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Arizona candidates for governor take questions separately on stage ahead of November election

It could be the only time Kari Lake and Katie Hobbs will be in the same room before November's election as the upcoming October debate is up in the air.

PHOENIX — Both candidates vying to be Arizona's next governor were in the same room Wednesday night taking questions, and it could be the only time they will be in the same room before November's election.

Democratic candidate Katie Hobbs and Republican nominee Kari Lake spoke about their policies at the Arizona Chamber's Gubernatorial Forum. However, the two didn't share the stage at the same time, and the currently scheduled October debate is currently up in the air. 

The questions for Wednesday's forum were submitted by Arizona Chamber members. 

Both candidates were asked about a range of topics from their first priorities, economic development, taxes, education, water, energy and more.

RELATED: Katie Hobbs all but rules out participating in televised gubernatorial debate with Kari Lake

Current Secretary of State Hobbs took the stage first, reaffirming the priorities she said she's heard from Arizonans while on the campaign trail.

"Affordability, the state’s water crisis, fixing our education system and we have plans on all those things. And those plans are going to help us get to work on day one.”

When pressed on taxes, Hobbs said, 'it isn't on the table'. On education funding, Hobbs was questioned on her own attendance of a private, Catholic high school and her stance on Empowerment Scholarship Accounts (ESAs) - school vouchers. 

Hobbs said funding public schools would provide the best quality education for Arizona students.

"The current scheme of vouchers does not provide equal access," Hobbs said. 

As for Arizona's water future, Hobbs said while the $1 billion investment made by current Republican Governor Doug Ducey was a start, it's not enough; adding, the plan relies too much on desalination. Hobbs said her plan would work on more partnerships with other basin states. 

Near the end of her 20 minutes of questions, Hobbs responded to a question about what she's saying to people who voted for her opponents in the primary, saying the issues facing Arizona aren't partisan. 

"This election is not about Democrats or Republicans, this election is about sanity versus chaos," Hobbs said. 

Hobbs immediately exited the building following stepping down from the stage, and did not take reporter questions.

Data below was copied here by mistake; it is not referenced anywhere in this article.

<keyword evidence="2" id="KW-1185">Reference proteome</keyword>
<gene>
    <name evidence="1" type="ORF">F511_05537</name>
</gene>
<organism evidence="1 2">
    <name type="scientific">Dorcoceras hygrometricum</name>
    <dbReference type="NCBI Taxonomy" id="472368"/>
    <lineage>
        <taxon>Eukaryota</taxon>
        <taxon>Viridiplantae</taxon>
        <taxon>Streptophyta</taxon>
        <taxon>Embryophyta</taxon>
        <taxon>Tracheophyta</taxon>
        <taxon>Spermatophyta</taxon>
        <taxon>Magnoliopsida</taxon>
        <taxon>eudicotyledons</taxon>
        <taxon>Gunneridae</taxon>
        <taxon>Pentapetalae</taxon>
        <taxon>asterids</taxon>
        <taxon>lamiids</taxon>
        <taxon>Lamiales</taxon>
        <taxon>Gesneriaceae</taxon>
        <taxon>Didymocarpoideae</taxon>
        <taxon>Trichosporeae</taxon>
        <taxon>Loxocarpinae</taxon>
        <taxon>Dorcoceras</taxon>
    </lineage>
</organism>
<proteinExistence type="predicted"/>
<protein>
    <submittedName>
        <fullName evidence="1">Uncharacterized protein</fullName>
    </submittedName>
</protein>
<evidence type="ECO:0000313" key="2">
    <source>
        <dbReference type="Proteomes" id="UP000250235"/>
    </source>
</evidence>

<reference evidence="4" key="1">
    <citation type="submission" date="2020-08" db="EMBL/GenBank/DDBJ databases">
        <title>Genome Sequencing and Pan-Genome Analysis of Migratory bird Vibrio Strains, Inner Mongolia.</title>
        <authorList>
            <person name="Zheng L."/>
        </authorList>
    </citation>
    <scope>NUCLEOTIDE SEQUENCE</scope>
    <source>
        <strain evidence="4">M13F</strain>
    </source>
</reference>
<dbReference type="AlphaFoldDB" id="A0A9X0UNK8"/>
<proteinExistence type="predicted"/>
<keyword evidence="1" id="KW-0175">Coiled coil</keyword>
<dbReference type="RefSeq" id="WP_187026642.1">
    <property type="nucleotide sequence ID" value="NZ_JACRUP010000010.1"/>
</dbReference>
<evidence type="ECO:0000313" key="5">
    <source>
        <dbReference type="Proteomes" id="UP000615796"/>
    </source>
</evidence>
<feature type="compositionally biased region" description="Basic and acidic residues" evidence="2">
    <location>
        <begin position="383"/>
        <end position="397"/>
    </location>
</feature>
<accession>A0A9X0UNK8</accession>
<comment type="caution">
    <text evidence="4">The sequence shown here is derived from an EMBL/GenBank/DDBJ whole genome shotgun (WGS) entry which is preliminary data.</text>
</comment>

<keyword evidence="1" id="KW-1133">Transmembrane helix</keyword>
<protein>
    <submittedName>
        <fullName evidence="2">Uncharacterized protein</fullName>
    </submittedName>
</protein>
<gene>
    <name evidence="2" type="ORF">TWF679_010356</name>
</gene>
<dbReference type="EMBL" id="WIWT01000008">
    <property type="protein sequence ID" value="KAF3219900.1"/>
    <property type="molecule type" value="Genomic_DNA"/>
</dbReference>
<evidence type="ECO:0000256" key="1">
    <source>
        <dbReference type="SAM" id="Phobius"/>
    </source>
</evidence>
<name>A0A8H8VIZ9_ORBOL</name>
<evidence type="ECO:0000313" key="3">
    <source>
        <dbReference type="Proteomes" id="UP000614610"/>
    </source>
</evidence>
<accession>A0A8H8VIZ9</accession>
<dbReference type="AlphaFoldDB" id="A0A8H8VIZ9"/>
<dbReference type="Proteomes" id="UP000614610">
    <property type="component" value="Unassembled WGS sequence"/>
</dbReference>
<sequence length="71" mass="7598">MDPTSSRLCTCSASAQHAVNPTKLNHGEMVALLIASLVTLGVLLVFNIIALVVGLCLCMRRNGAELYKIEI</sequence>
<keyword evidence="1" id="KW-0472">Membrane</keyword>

Lake, a former TV news anchor, said on the same stage that it was questions that she wanted.

"I've been waiting for a debate," Lake said before taking the first question at the forum. 

Hours before last week's debate deadline, Hobbs' campaign requested a change to a town hall-style format. 

Hobbs' campaign said in a letter to the Arizona Clean Elections Commission that the Republican primary debate was filled with constant interruptions and distractions and she doesn't want to be a part of that.

On Wednesday, Hobbs told Chuck Todd on 'Meet the Press Now' she would agree to a substantive debate. 

Lake's campaign responded in a letter saying she wouldn't participate in the town hall-style Hobbs suggested, calling for the commission to reject it too. 

"I'm absolutely ready, willing and able to debate Hobbs any day of the week. But I'm not going to do a forum, which isn’t even a forum," Lake said to reporters after Wednesday's forum. 

Hobbs' request will be reviewed Thursday morning at a special meeting of the Arizona Clean Elections Commission.

RELATED: 4 questions about Arizona TV debate for governor as Hobbs seeks changes in format

While on stage, Lake said she'd cut taxes each year and wants to expand ESAs, adding her top priority, if elected, would be the border. 

"In that first hour after I take my hand off the bible the oath of office and we’re going to issue a declaration of invasion and stop the fentanyl from pouring across," Lake said. 

On the homelessness crisis, Lake said she wants to end "urban camping in a compassionate way" to address the quality of life for Arizonans. 

On water issues, Lake said she'd work to bring in new water solutions in the form of desalination in the state as well as bring in water from the Missouri River Basin and Mississippi River Basin.

In regards to business regulations, Lake said she'd fight back against federal government regulations, citing the Supreme Court case, West Virginia vs. Environmental Protection Agency, which limits the agency's regulatory powers. 

"It cracked open the door for us to push back against regulations that are strangling our businesses and I'm happy to kick that door open a little bit more after that case set precedence," Lake said. 

Arizona politics

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